Thousands of Dorset residents targeted by biological warfare attacks. But not by the Russians.

Dorset biological warfare trials
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A series of attacks targeted thousands of Dorset residents with biological warfare agents. But the culprits were not Russians. A collection of former classified documents, together with a rarely seen video, reveals precisely what happened.

The plan of attack

The ‘Lyme Bay’ experiments, which ran from 1963 to 1975, involved three biological agents. While these ‘simulated agents’ were supposedly safe, they did have the potential to cause infection and disease. The highly secretive Defence Science and Technology Laboratory at Porton Down, then known as Microbiological Research Establishment (MRE) and led by Dr D W Henderson, developed the agents. For the experiments, researchers based a control vehicle (codename ‘Golden Arrow’) at Fleet, by Chesil beach near Weymouth, and also used a mobile laboratory (codename ‘Night Ferry’).

MRE filmed the experiments in-house. A copy of this highly informative video has surfaced:


The video shows MRE staff transporting the biological agents to the experimental trials vessel ‘ETV Icewhale’ at Portland, which then headed out to sea in Lyme Bay. From there they released the agents into the air, under certain meterological conditions to ensure they would blow onshore. Scientists monitored the aerosol cloud via a series of mobile sampling stations as it passed over the land. During at least one set of trials, monitors detected the bacterial clouds as far west as Dartmoor and as far east as Ringwood in Hampshire.

The experiments involved three biological agents: Bacillus subtilis (also known as Bacillus globigii or BG), developed by US Army Biological Warfare Laboratory at Fort Detrick, E.coli MRE162 and, later in the 1970s, Serratia marcescens.

The video explains, at 27:58, that a person breathing 10 litres of air per minute at the first sampling station would have taken in 16,300 organisms. This decreased as the biological organisms blew further inland.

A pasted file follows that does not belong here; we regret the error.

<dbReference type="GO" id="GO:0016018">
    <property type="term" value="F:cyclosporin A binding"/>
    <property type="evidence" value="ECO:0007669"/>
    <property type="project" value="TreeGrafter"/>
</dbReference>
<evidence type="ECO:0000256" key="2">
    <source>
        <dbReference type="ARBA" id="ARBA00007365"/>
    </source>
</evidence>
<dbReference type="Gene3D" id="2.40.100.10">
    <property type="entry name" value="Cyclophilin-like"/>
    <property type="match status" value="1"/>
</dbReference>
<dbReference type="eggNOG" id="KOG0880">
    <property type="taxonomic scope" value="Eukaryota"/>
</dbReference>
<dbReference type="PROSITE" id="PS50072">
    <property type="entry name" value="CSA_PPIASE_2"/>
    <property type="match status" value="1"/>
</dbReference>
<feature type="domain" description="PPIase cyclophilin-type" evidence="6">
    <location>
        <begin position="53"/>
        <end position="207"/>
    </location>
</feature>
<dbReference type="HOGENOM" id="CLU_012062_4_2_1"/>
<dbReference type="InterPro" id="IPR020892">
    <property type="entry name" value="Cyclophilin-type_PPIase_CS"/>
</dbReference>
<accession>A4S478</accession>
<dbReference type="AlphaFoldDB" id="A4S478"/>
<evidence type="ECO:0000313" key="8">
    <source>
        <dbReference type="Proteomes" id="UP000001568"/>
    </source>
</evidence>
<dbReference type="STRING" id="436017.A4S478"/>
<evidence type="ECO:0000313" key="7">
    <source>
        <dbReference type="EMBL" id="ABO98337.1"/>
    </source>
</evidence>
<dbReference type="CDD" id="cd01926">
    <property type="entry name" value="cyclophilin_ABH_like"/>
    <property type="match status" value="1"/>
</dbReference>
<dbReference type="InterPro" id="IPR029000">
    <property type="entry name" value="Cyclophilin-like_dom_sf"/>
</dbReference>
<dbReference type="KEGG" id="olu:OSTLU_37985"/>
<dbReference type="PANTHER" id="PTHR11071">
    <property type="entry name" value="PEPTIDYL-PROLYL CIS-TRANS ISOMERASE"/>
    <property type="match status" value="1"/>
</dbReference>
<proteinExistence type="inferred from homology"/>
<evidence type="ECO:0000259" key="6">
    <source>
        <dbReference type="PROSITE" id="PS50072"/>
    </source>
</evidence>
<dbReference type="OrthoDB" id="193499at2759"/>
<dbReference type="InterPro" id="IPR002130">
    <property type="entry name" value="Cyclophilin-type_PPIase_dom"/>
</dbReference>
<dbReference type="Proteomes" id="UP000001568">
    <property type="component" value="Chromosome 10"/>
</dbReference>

Read on...

At 28:26, the narrator remarks:

Of particular interest is the viability of the organisms contained in particles capable of penetrating the trachea and lung.

The narrator adds that the viability of these infectious organisms at the first sampling station was 89%, and 96% at the second, after which it decreased.


Patrick Nicholls, then Conservative MP for Teignbridge, raised the issue in Parliament in November 1997, following investigations by the Western Morning News. The Government asked epidemiologist Prof Brian Spratt to conduct a review [pdf] of the health effects on those exposed to the trials, and he concluded [pdf, p20]:

The experimental releases of bacteria may have put a small number of individuals at risk of infection. Any infections would probably have been restricted to individuals who were particularly susceptible to disease, and are most likely to have been chest infections (or possibly blood infections caused by the inhalation of E.coli strain MRE162.

In December 1997, John Chisholm, Chief Executive of the Defence Evaluation Research Agency, admitted that “BG may cause disease in immunocompromised people”.

A previously classified 1977 US/UK report [pdf] provides a detailed scientific analysis of the 1975 trials.

Recent events

Details of the Dorset experiments by Porton Down provide a wider context to the poisoning by an alleged nerve agent of former Russian spy Sergei Skripal and his daughter Yulia in Salisbury, some 7 miles from the facility.

The nerve agent in question is believed to be Novichok [pdf], developed under the auspices of Dr Vil Mirzayanov, who defected from Russia to the US. In an archived 1995 report [pdf, p27] Mirzayanov provides a detailed account of the Novichok programme.

However, questions arise about how easy it might be to manufacture Novichok. And now there’s a claim that the Novichok agent used against Skripal was:

Questions also need to be raised about the role of Porton Down in its use or testing of nerve agents, as well as biological weapons deployed against the residents of Dorset, who were told nothing. Fortunately there were no deaths resulting from the Dorset trials – or at least, none that anyone has admitted.

Featured image via screengrab

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